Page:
Medical Editor: John P. Cunha, DO, FACOEP
Lactated Ringer's Injection is an electrolyte replenisher indicated as a source of water and electrolytes or as an alkalinizing agent. Lactated Ringer's Injection is available in generic form. Common side effects of Lactated Ringer's Injection include:
- allergic reactions, such as localized or generalized hives and itching, swelling of the eyes, face, or throat, coughing, sneezing, or difficulty breathing.
- Other side effects of Lactated Ringer's Injection may include fever,
- infection at injection site, or
- redness/red streaking and swelling from the site of injection.
The dose of Lactated Ringer's is as directed by a physician. Dosage is dependent upon the age, weight and clinical condition of the patient as well as laboratory determinations. Lactated Ringer's may interact with corticosteroids or corticotropin. Other drugs may affect Lactated Ringer's. Tell your doctor about all the prescription and over-the-counter medications and supplements you use. Lactated Ringer's Injection, USP should be given to a pregnant woman only if prescribed. It is not known whether this drug is passed in breast milk. Consult your doctor before breastfeeding.
Our Lactated Ringer's Injection, USP Side Effects Drug Center provides a comprehensive view of available drug information on the potential side effects when taking this medication.
This is not a complete list of side effects and others may occur. Call your doctor for medical advice about side effects. You may report side effects to FDA at 1-800-FDA-1088.
Reactions which may occur because of the solution or the technique of administration include febrile response, infection at the site of injection, venous thrombosis or phlebitis extending from the site of injection, extravasation and hypervolemia.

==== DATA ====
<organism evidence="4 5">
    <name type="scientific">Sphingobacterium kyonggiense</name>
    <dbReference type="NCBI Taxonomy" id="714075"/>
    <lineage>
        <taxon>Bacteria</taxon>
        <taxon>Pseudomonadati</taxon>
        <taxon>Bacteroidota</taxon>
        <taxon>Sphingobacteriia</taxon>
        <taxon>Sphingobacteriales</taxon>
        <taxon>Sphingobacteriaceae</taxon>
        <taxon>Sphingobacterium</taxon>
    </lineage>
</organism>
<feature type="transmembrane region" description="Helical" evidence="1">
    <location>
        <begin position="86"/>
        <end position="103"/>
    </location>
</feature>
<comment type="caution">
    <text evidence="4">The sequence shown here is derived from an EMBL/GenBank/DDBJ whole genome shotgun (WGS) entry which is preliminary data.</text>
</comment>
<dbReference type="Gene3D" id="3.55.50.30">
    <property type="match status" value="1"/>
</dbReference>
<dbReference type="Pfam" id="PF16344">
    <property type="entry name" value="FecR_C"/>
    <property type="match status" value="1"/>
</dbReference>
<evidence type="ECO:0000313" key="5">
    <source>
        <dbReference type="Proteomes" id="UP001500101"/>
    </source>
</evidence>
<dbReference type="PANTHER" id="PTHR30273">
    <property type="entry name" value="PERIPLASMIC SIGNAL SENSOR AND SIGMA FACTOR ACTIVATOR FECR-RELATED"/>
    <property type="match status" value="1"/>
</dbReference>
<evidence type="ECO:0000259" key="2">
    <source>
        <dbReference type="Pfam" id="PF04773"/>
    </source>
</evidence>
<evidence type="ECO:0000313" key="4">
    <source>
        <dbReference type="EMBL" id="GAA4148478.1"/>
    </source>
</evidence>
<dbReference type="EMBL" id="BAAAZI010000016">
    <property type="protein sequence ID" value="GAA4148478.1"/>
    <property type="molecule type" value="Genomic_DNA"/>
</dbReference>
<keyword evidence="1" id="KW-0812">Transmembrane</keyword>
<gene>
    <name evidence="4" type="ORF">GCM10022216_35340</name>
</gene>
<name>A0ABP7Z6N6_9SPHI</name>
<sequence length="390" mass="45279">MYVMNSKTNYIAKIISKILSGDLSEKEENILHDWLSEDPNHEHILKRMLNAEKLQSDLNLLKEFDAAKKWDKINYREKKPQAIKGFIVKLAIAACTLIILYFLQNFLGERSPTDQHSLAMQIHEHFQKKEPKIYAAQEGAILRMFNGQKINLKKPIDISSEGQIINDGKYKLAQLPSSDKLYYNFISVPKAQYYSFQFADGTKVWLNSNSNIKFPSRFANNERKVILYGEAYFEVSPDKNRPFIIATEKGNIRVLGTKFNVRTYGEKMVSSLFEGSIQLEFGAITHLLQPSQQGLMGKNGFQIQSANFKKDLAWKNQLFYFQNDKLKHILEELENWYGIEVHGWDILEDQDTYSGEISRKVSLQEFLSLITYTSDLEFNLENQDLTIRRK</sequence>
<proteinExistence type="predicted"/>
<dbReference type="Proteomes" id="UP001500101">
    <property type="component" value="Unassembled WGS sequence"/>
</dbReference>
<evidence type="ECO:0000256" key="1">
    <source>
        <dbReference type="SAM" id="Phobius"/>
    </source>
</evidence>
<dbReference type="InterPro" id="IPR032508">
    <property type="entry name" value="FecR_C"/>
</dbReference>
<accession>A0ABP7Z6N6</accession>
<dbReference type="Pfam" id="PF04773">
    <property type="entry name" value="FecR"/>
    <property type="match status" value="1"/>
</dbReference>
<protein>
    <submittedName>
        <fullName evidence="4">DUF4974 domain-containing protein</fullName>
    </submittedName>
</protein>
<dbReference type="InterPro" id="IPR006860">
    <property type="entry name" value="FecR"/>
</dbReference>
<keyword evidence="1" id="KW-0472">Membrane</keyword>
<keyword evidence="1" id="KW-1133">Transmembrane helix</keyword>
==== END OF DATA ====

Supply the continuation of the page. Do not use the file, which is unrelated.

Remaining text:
Too rapid infusion of hypertonic solutions may cause local pain and venous irritation. Rate of administration should be adjusted according to tolerance. Use of the largest peripheral vein and a small bore needle is recommended. (See DOSAGE AND ADMINISTRATION.)
Reactions reported with the use of potassium-containing solutions include nausea, vomiting, abdominal pain and diarrhea. The signs and symptoms of potassium intoxication include paresthesias of the extremities, areflexia, muscular or respiratory paralysis, mental confusion, weakness, hypotension, cardiac arrhythmias, heart block, electrocardiographic abnormalities and cardiac arrest. Potassium deficits result in disruption of neuromuscular function, and intestinal ileus and dilatation.
If infused in large amounts, chloride ions may cause a loss of bicarbonate ions, resulting in an acidifying effect.
Abnormally high plasma levels of calcium can result in depression, amnesia, headaches, drowsiness, disorientation, syncope, hallucinations, hypotonia of both skeletal and smooth muscles, dysphagia, arrhythmias and coma. Calcium deficits can result in neuromuscular hyperexcitability, including cramps and convulsions.
Although the metabolism of lactate to bicarbonate is a relatively slow process, aggressive administration of sodium lactate may result in metabolic alkalosis. Careful monitoring of blood acidbase balance is essential during the administration of sodium lactate.
The physician should also be alert to the possibility of adverse reactions to drug additives. Prescribing information for drug additives to be administered in this manner should be consulted.
If an adverse reaction does occur, discontinue the infusion, evaluate the patient, institute appropriate therapeutic countermeasures and save the remainder of the fluid for examination if deemed necessary.
Other manifestations of hypersensitivity/infusion reactions: decreased heart rate, tachycardia, blood pressure decreased, respiratory distress, laryngeal edema, flushing, throat irritation, paresthesias, hypoesthesia oral, dysgeusia, anxiety, headache, and sneezing.
Other infusion site reactions: infection at the site of injection, phlebitis, extravasation, infusion site inflammation, infusion site swelling, infusion site rash, infusion site pain, infusion site burning.
Read the entire FDA prescribing information for Lactated Ringers (Lactated Ringer's Injection)
© Lactated Ringers Patient Information is supplied by Cerner Multum, Inc. and Lactated Ringers Consumer information is supplied by First Databank, Inc., used under license and subject to their respective copyrights.